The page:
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Hey Ian.   I'm a big fan of Nightmare Alley but yea, being a noir film there isn't a hero (i.e. someone to root for).   Related to your comment about gangster film stars being someone to root for even if they were immoral characters;  well I found Power to be charming and slick and since his prey were religious folks (I'm not),  I felt they somewhat deserved to be taken in.  

 

What really makes this film for me is Helen Walker's character;   she cons the con and gets away with it.   Walker didn't make a lot of films but she is fine in this one;  so cold and cunning.     

 

What I didn't like was the sappy ending;  if one is going to make a dark film I say keep  it dark all the way.  But the ending was 20th Century Fox way to protect the box office by saving Power from total destruction.

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Hey James, 

 

I'm glad you and faceinthecrowd like the movie so much. Helen Walker just didn't do anything special for me. There are plenty of "noir" films where I cheer for someone. This just happened to be one where I did not like the characters. I liked the movie, but I didn't think it was special. I love hearing your replies! And thank you for taking the time to watch the video. Not many people have watched it, and it's really nice to know someone took the time to listen to my opinions. My next review is going to be "Portrait of Jennie." I thought it was interesting and definitely worth watching! 

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What makes this picture outstanding is Helen Walker's performance as Lilith Ritter, who is just as amoral as Stanton, but smarter and more ruthless. And it's unusual to see Tyrone Power playing a heel.

I'm a Helen Walker fan. I love her in this film.

 

I did a big write-up on her in a thread last year on the General Discussions board.

 

She's simply brilliant in IMPACT, a very good modestly budgeted noir from 1949.

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  • 1 month later...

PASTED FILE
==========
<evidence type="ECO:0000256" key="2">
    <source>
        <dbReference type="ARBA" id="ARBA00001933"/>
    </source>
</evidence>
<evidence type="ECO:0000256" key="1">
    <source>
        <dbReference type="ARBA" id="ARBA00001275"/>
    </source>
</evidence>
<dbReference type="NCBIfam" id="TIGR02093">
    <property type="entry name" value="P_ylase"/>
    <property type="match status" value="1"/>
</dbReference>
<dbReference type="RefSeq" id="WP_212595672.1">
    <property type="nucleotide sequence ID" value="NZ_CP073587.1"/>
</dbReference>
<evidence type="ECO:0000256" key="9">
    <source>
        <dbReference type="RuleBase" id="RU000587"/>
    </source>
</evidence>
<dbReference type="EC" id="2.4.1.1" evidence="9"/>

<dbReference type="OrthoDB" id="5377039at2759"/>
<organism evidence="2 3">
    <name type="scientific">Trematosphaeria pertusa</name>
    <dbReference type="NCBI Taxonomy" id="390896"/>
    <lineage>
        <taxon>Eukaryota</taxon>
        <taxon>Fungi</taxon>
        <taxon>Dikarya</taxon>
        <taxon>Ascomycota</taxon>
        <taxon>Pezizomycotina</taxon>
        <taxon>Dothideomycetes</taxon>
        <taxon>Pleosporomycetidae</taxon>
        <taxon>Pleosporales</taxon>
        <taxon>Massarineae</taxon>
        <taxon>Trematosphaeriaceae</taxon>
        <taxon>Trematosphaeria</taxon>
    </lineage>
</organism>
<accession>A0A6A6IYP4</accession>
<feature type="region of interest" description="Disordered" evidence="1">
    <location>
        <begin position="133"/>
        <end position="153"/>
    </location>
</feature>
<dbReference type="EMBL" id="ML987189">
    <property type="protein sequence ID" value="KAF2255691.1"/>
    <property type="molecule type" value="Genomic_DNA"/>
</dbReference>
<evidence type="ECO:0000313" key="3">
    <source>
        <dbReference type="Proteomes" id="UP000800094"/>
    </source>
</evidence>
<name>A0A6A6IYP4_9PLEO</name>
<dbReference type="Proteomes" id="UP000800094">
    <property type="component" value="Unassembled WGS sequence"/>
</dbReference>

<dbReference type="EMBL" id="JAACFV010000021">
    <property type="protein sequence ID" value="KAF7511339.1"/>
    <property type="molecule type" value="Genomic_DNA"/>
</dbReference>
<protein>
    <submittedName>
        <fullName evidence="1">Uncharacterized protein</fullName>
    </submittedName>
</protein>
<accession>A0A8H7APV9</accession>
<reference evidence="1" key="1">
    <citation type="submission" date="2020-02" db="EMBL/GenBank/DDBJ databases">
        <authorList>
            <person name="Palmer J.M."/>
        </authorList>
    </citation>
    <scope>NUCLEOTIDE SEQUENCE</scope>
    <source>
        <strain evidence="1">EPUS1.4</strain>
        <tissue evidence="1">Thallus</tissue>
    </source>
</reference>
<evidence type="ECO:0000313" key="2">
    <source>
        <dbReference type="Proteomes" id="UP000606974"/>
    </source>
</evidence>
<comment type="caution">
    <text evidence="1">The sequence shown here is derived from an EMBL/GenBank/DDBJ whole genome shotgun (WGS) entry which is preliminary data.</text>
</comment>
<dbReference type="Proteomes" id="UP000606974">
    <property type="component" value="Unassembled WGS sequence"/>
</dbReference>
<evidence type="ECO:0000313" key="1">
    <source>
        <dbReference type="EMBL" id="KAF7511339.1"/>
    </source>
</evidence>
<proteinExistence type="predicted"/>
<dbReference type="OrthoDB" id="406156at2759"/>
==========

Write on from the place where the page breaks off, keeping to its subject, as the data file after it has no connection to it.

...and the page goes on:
Ian--your opinion is one I disagree with.  "Nightmare Alley" is at least a 3 star film--simply because it was such a departure from Tyrone Powers' usual hero roles & because he did such a Good job.  Coleen Gray didn't bother me as much as her performance.  Helen Walker was a standout performer--she got away with everything--& censors slept through it.  In Noirs, there isn't always someone to cheer for--See "Kiss Me Deadly" (1955)--In my opinion, it's a must-see Noir--but there's nobody to cheer for.  We agree to disagree on Nightmare Alley.  If you watch "Kiss Me Deadly, let me know what you think.

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Helen Walker was a standout performer--she got away with everything--& censors slept through it.  

I agree.

 

The signature that currently appears at the bottom of my posts is a line of dialogue Helen Walker spoke in THE BIG COMBO. She plays a delusional mental patient in that one. In my opinion, she was one of the best actresses in noir (almost better than Barbara Stanwyck, Lizabeth Scott, Ann Savage and Jane Greer)...she hits every one of these roles out of the park.

 

I wish TCM would give her a primetime spotlight. 

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Haha this is the one movie I seem to disagree on the most with people. I understand that this role was "different" for Tyrone Power...he did a good job. Helen Walker seemed to just play the cold emotionless beauty out for money...I didn't get a whole lot out of her other than blank stares and grins. I didn't like any of the characters...it just wasn't enjoyable for me is all. Sometimes that happens with me. If I don't like anyone in the movie, I probably won't end up like the movie much. However, it did have elements to it that I liked which is why I gave it near 3 stars. I was surprised to see how many people liked the movie! haha I'm the minority in this one which is kind of fun.